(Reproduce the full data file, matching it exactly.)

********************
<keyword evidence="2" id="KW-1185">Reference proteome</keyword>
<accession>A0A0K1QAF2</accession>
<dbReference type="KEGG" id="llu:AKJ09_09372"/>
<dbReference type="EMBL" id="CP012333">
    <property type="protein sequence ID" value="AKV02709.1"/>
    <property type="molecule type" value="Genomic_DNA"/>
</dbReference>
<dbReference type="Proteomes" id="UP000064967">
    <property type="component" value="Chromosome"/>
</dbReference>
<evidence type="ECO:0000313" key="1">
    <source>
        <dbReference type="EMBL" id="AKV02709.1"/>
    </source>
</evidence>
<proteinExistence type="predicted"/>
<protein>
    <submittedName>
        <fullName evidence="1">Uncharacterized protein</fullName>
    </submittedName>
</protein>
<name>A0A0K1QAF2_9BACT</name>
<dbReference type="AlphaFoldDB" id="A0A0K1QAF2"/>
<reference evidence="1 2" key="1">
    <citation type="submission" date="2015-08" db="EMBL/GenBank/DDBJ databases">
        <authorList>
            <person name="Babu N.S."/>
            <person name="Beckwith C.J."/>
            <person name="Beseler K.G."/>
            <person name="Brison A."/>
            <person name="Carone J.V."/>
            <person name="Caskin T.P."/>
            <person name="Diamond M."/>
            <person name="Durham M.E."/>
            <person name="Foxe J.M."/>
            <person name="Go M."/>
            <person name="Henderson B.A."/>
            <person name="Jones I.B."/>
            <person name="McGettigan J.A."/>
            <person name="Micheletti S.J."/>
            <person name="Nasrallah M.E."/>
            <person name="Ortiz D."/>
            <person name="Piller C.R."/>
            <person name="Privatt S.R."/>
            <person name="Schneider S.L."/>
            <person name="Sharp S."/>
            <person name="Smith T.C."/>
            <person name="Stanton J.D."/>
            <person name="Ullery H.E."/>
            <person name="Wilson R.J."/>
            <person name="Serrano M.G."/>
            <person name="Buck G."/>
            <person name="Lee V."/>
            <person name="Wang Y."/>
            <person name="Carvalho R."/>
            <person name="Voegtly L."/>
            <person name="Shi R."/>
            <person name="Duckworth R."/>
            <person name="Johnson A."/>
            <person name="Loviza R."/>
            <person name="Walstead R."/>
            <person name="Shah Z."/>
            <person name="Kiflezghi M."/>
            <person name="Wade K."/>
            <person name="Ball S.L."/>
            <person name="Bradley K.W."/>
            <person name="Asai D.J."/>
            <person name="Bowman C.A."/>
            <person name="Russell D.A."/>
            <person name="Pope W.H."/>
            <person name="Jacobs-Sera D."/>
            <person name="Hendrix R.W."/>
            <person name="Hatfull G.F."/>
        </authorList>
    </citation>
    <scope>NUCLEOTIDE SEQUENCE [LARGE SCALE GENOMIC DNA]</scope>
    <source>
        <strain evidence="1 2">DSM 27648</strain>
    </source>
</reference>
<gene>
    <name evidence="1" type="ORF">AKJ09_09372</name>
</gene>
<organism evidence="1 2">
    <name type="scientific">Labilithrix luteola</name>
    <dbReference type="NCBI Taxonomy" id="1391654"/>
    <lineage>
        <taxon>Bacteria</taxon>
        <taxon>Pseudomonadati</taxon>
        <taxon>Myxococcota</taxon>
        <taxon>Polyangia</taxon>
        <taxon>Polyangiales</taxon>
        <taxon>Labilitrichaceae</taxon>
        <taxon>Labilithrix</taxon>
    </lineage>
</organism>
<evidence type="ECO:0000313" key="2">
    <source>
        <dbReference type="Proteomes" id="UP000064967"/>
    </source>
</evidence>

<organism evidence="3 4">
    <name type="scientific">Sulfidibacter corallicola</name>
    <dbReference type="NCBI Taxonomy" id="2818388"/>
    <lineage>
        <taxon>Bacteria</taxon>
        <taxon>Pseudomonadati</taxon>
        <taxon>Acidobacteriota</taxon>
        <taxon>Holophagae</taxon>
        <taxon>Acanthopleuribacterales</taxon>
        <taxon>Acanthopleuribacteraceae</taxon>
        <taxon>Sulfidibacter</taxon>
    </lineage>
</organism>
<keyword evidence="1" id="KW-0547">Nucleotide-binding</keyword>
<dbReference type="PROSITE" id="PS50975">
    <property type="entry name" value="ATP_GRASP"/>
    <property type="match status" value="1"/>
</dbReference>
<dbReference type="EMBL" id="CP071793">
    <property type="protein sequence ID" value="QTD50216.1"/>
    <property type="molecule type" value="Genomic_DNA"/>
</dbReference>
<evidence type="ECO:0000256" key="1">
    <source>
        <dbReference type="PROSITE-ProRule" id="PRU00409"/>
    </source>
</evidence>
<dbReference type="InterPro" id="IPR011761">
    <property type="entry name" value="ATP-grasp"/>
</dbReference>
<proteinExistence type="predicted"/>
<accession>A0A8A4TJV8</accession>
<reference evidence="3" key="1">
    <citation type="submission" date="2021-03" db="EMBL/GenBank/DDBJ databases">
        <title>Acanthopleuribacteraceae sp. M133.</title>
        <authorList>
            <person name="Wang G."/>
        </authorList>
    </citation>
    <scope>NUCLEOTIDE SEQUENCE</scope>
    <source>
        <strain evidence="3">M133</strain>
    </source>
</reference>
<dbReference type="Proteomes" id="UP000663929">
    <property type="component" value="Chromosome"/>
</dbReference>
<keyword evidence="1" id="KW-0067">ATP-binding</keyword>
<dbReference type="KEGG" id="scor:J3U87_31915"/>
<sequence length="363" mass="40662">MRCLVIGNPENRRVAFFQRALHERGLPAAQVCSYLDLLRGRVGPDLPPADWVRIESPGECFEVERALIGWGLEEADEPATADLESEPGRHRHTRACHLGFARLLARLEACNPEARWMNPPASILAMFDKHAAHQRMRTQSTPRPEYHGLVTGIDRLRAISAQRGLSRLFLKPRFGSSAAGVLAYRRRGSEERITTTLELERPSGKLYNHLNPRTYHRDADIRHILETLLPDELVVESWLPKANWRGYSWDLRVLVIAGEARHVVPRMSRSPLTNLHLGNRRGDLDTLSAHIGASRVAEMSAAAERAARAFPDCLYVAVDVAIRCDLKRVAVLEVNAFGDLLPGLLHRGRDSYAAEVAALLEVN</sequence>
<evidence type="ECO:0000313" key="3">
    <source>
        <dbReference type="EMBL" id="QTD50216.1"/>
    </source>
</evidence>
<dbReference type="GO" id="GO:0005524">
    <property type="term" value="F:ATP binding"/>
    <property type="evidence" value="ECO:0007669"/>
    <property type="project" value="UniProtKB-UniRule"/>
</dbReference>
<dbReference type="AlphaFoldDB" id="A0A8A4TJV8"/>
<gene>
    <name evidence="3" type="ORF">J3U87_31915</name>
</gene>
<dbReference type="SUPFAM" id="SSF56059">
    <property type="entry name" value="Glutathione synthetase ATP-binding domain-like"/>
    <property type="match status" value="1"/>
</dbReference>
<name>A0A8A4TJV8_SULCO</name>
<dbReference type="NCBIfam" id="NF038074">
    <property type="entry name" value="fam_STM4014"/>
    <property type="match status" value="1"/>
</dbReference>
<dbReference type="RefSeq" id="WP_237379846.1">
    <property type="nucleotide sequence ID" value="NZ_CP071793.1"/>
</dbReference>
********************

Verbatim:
<keyword evidence="2" id="KW-1185">Reference proteome</keyword>
<accession>A0A0K1QAF2</accession>
<dbReference type="KEGG" id="llu:AKJ09_09372"/>
<dbReference type="EMBL" id="CP012333">
    <property type="protein sequence ID" value="AKV02709.1"/>
    <property type="molecule type" value="Genomic_DNA"/>
</dbReference>
<dbReference type="Proteomes" id="UP000064967">
    <property type="component" value="Chromosome"/>
</dbReference>
<evidence type="ECO:0000313" key="1">
    <source>
        <dbReference type="EMBL" id="AKV02709.1"/>
    </source>
</evidence>
<proteinExistence type="predicted"/>
<protein>
    <submittedName>
        <fullName evidence="1">Uncharacterized protein</fullName>
    </submittedName>
</protein>
<name>A0A0K1QAF2_9BACT</name>
<dbReference type="AlphaFoldDB" id="A0A0K1QAF2"/>
<reference evidence="1 2" key="1">
    <citation type="submission" date="2015-08" db="EMBL/GenBank/DDBJ databases">
        <authorList>
            <person name="Babu N.S."/>
            <person name="Beckwith C.J."/>
            <person name="Beseler K.G."/>
            <person name="Brison A."/>
            <person name="Carone J.V."/>
            <person name="Caskin T.P."/>
            <person name="Diamond M."/>
            <person name="Durham M.E."/>
            <person name="Foxe J.M."/>
            <person name="Go M."/>
            <person name="Henderson B.A."/>
            <person name="Jones I.B."/>
            <person name="McGettigan J.A."/>
            <person name="Micheletti S.J."/>
            <person name="Nasrallah M.E."/>
            <person name="Ortiz D."/>
            <person name="Piller C.R."/>
            <person name="Privatt S.R."/>
            <person name="Schneider S.L."/>
            <person name="Sharp S."/>
            <person name="Smith T.C."/>
            <person name="Stanton J.D."/>
            <person name="Ullery H.E."/>
            <person name="Wilson R.J."/>
            <person name="Serrano M.G."/>
            <person name="Buck G."/>
            <person name="Lee V."/>
            <person name="Wang Y."/>
            <person name="Carvalho R."/>
            <person name="Voegtly L."/>
            <person name="Shi R."/>
            <person name="Duckworth R."/>
            <person name="Johnson A."/>
            <person name="Loviza R."/>
            <person name="Walstead R."/>
            <person name="Shah Z."/>
            <person name="Kiflezghi M."/>
            <person name="Wade K."/>
            <person name="Ball S.L."/>
            <person name="Bradley K.W."/>
            <person name="Asai D.J."/>
            <person name="Bowman C.A."/>
            <person name="Russell D.A."/>
            <person name="Pope W.H."/>
            <person name="Jacobs-Sera D."/>
            <person name="Hendrix R.W."/>
            <person name="Hatfull G.F."/>
        </authorList>
    </citation>
    <scope>NUCLEOTIDE SEQUENCE [LARGE SCALE GENOMIC DNA]</scope>
    <source>
        <strain evidence="1 2">DSM 27648</strain>
    </source>
</reference>
<gene>
    <name evidence="1" type="ORF">AKJ09_09372</name>
</gene>
<organism evidence="1 2">
    <name type="scientific">Labilithrix luteola</name>
    <dbReference type="NCBI Taxonomy" id="1391654"/>
    <lineage>
        <taxon>Bacteria</taxon>
        <taxon>Pseudomonadati</taxon>
        <taxon>Myxococcota</taxon>
        <taxon>Polyangia</taxon>
        <taxon>Polyangiales</taxon>
        <taxon>Labilitrichaceae</taxon>
        <taxon>Labilithrix</taxon>
    </lineage>
</organism>
<evidence type="ECO:0000313" key="2">
    <source>
        <dbReference type="Proteomes" id="UP000064967"/>
    </source>
</evidence>

<organism evidence="3 4">
    <name type="scientific">Sulfidibacter corallicola</name>
    <dbReference type="NCBI Taxonomy" id="2818388"/>
    <lineage>
        <taxon>Bacteria</taxon>
        <taxon>Pseudomonadati</taxon>
        <taxon>Acidobacteriota</taxon>
        <taxon>Holophagae</taxon>
        <taxon>Acanthopleuribacterales</taxon>
        <taxon>Acanthopleuribacteraceae</taxon>
        <taxon>Sulfidibacter</taxon>
    </lineage>
</organism>
<keyword evidence="1" id="KW-0547">Nucleotide-binding</keyword>
<dbReference type="PROSITE" id="PS50975">
    <property type="entry name" value="ATP_GRASP"/>
    <property type="match status" value="1"/>
</dbReference>
<dbReference type="EMBL" id="CP071793">
    <property type="protein sequence ID" value="QTD50216.1"/>
    <property type="molecule type" value="Genomic_DNA"/>
</dbReference>
<evidence type="ECO:0000256" key="1">
    <source>
        <dbReference type="PROSITE-ProRule" id="PRU00409"/>
    </source>
</evidence>
<dbReference type="InterPro" id="IPR011761">
    <property type="entry name" value="ATP-grasp"/>
</dbReference>
<proteinExistence type="predicted"/>
<accession>A0A8A4TJV8</accession>
<reference evidence="3" key="1">
    <citation type="submission" date="2021-03" db="EMBL/GenBank/DDBJ databases">
        <title>Acanthopleuribacteraceae sp. M133.</title>
        <authorList>
            <person name="Wang G."/>
        </authorList>
    </citation>
    <scope>NUCLEOTIDE SEQUENCE</scope>
    <source>
        <strain evidence="3">M133</strain>
    </source>
</reference>
<dbReference type="Proteomes" id="UP000663929">
    <property type="component" value="Chromosome"/>
</dbReference>
<keyword evidence="1" id="KW-0067">ATP-binding</keyword>
<dbReference type="KEGG" id="scor:J3U87_31915"/>
<sequence length="363" mass="40662">MRCLVIGNPENRRVAFFQRALHERGLPAAQVCSYLDLLRGRVGPDLPPADWVRIESPGECFEVERALIGWGLEEADEPATADLESEPGRHRHTRACHLGFARLLARLEACNPEARWMNPPASILAMFDKHAAHQRMRTQSTPRPEYHGLVTGIDRLRAISAQRGLSRLFLKPRFGSSAAGVLAYRRRGSEERITTTLELERPSGKLYNHLNPRTYHRDADIRHILETLLPDELVVESWLPKANWRGYSWDLRVLVIAGEARHVVPRMSRSPLTNLHLGNRRGDLDTLSAHIGASRVAEMSAAAERAARAFPDCLYVAVDVAIRCDLKRVAVLEVNAFGDLLPGLLHRGRDSYAAEVAALLEVN</sequence>
<evidence type="ECO:0000313" key="3">
    <source>
        <dbReference type="EMBL" id="QTD50216.1"/>
    </source>
</evidence>
<dbReference type="GO" id="GO:0005524">
    <property type="term" value="F:ATP binding"/>
    <property type="evidence" value="ECO:0007669"/>
    <property type="project" value="UniProtKB-UniRule"/>
</dbReference>
<dbReference type="AlphaFoldDB" id="A0A8A4TJV8"/>
<gene>
    <name evidence="3" type="ORF">J3U87_31915</name>
</gene>
<dbReference type="SUPFAM" id="SSF56059">
    <property type="entry name" value="Glutathione synthetase ATP-binding domain-like"/>
    <property type="match status" value="1"/>
</dbReference>
<name>A0A8A4TJV8_SULCO</name>
<dbReference type="NCBIfam" id="NF038074">
    <property type="entry name" value="fam_STM4014"/>
    <property type="match status" value="1"/>
</dbReference>
<dbReference type="RefSeq" id="WP_237379846.1">
    <property type="nucleotide sequence ID" value="NZ_CP071793.1"/>
</dbReference>